Sustainable development is a big buzzword in the industry right now. Climate action is in full swing, and customers are asking a lot of good questions about sustainable roofs. We’ve always touted cedar roofing as the sustainable, climate friendly option when choosing a new roof. We don’t expect you to take our word for it though.
First, let’s look at 5 things that make a roof sustainable or “green roofing“, then let’s see if cedar roofing materials make the grade.
Low-impact: Are your roofing materials non-toxic? Were they sustainably produced, or made from recycled materials?
Yes. Cedar shakes and shingles are non-toxic. In fact, with their built in resistances to insects, and moss or mould, they do not even need to be sprayed with any unnatural chemical products. As for being sustainably produced, the BC forest industry happens to be one of the leaders of sustainable resource control. Every area harvested is re-seeded, not just as a tree farm, but to develop into a healthy vibrant forest once again. This is manageable, since close to 95% of forestry land is owned by our British Columbia public government, and kept to strict standards for sustainability.
Energy efficiency: What impact does your choice have on the energy efficiency of your home?
The natural insulating properties of cedar make it one of the most energy efficient roofing materials available. It keeps your home warm in the winter time, and cool during the summer. Your energy bill stays down. Your carbon footprint stays small. Your home stays comfy. You win.
Quality and durability: A quality roofing material will last longer, requiring fewer replacements. The more durable it is, the fewer trips for repair are needed.
You might have already read our last post about cedar roofing materials. We talked about its durable qualities in stormy, windy weather. Its ability to withstand hail is also well documented. Speaking from our own experience, cedar lasts much longer, and requires much less maintenance than a product like asphalt.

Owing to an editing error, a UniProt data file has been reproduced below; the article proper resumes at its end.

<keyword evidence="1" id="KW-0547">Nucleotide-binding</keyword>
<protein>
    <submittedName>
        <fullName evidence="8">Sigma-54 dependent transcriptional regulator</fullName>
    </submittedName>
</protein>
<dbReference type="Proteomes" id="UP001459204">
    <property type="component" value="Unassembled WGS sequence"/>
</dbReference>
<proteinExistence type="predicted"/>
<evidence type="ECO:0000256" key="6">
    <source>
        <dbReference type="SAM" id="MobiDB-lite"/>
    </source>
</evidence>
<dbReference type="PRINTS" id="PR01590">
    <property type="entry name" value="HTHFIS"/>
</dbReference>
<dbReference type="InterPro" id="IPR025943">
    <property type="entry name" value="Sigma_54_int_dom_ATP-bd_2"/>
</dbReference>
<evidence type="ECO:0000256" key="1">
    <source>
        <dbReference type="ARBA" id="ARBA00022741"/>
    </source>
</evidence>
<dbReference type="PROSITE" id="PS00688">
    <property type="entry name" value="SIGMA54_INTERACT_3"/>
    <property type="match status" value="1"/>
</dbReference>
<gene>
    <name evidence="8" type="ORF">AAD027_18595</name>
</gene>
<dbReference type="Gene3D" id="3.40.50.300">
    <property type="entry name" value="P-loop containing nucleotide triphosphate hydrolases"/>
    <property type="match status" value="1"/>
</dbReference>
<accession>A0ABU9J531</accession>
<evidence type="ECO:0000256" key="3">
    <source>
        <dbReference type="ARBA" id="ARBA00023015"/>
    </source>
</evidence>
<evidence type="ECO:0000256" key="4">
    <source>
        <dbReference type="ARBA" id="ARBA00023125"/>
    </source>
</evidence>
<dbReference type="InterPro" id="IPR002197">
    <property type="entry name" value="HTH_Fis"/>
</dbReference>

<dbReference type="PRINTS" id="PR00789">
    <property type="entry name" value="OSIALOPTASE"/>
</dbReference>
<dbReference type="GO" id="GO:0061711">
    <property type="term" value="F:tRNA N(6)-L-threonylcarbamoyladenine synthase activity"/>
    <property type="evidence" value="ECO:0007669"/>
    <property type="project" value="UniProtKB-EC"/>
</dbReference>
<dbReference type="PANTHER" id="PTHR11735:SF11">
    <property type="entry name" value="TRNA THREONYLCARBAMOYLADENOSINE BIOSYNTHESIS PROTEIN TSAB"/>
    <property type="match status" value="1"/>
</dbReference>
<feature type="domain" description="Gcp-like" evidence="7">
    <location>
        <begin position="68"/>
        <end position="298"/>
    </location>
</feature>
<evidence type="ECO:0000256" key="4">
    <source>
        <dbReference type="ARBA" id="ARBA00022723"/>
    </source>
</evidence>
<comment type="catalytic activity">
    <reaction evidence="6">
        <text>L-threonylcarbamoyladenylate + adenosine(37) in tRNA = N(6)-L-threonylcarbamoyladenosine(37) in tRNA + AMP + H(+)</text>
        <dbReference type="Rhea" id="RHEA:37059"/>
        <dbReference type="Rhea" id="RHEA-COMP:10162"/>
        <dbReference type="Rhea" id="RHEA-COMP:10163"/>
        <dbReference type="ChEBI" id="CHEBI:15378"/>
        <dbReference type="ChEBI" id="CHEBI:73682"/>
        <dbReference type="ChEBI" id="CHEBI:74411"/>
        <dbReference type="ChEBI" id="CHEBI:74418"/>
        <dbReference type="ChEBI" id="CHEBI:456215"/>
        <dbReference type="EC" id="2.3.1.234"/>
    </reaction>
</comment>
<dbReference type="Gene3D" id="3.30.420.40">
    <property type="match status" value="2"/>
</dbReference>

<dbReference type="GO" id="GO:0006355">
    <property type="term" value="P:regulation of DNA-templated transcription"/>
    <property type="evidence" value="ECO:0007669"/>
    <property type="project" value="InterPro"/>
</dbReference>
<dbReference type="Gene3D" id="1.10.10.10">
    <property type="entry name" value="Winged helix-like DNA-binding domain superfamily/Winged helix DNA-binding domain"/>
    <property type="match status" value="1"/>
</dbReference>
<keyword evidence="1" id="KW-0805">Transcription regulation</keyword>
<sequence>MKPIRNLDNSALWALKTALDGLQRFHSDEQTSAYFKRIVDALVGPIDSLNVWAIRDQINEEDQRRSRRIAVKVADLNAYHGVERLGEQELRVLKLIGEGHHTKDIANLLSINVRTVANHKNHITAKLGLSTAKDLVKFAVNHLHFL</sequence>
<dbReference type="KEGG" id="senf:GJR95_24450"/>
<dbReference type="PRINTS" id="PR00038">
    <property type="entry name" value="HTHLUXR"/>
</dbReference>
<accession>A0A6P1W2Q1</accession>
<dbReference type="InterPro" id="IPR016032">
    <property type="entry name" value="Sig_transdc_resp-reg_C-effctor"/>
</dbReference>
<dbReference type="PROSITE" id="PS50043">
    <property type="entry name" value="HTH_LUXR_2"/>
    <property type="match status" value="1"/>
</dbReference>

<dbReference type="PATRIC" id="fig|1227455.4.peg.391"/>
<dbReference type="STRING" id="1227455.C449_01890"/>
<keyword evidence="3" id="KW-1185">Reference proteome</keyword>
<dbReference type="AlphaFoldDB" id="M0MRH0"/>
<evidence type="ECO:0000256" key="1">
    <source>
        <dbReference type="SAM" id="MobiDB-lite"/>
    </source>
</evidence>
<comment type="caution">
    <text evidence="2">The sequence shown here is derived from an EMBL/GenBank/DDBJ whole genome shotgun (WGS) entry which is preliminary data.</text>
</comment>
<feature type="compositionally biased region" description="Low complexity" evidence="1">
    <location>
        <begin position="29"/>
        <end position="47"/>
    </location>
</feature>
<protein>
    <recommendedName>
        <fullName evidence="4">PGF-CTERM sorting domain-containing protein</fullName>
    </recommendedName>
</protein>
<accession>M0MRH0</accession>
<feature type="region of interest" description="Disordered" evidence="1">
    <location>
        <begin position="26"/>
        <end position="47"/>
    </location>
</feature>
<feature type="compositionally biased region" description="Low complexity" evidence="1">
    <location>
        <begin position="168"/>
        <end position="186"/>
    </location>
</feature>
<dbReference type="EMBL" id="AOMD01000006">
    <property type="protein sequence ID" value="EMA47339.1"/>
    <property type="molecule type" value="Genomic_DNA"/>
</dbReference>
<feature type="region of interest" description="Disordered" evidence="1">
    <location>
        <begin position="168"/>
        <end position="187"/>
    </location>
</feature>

Design for reuse and recycling: This should be easy to wrap our heads around. What happens to the roofing materials after they’re replaced? Do they get thrown in a landfill, or can they be used again?
Reuse is not an option for used cedar shakes or shingles. Once they are determined unfit for your roof, they will not be determined fit for another; however, recycling cedar shakes and shingles is a fairly common practice. Cedar shakes can be ground down into a mulch for our trails, or used as an alternate fuel source for power generation.
Renewability: Roofing materials should come from nearby (local or bioregional), sustainably managed renewable sources that can be composted when their usefulness has been exhausted.
Much of this has already been touched on, but it’s an often neglected point. Using a resource from our own province means less energy was used in its manufacture and transport. BC is rich in softwood resources, and has put plans in action to maintain this advantage for the long term. Cedar shakes and shingles are a natural, local resource that can be composted when their usefulness has been exhausted.
Looking over the evidence, the verdict is in, and I’m sure you would agree. Cedar is an eco friendly, and highly sustainable roofing material.
Contact The Cedar Roofing Specialists Since 1986 At Affordable Quality Roofing For A Free Cedar Roofing Estimate Now.
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We are so happy with our new roof. It’s kinda funny to me that a company can come do a job so well and have a service that’s out... read more
John – Vancouver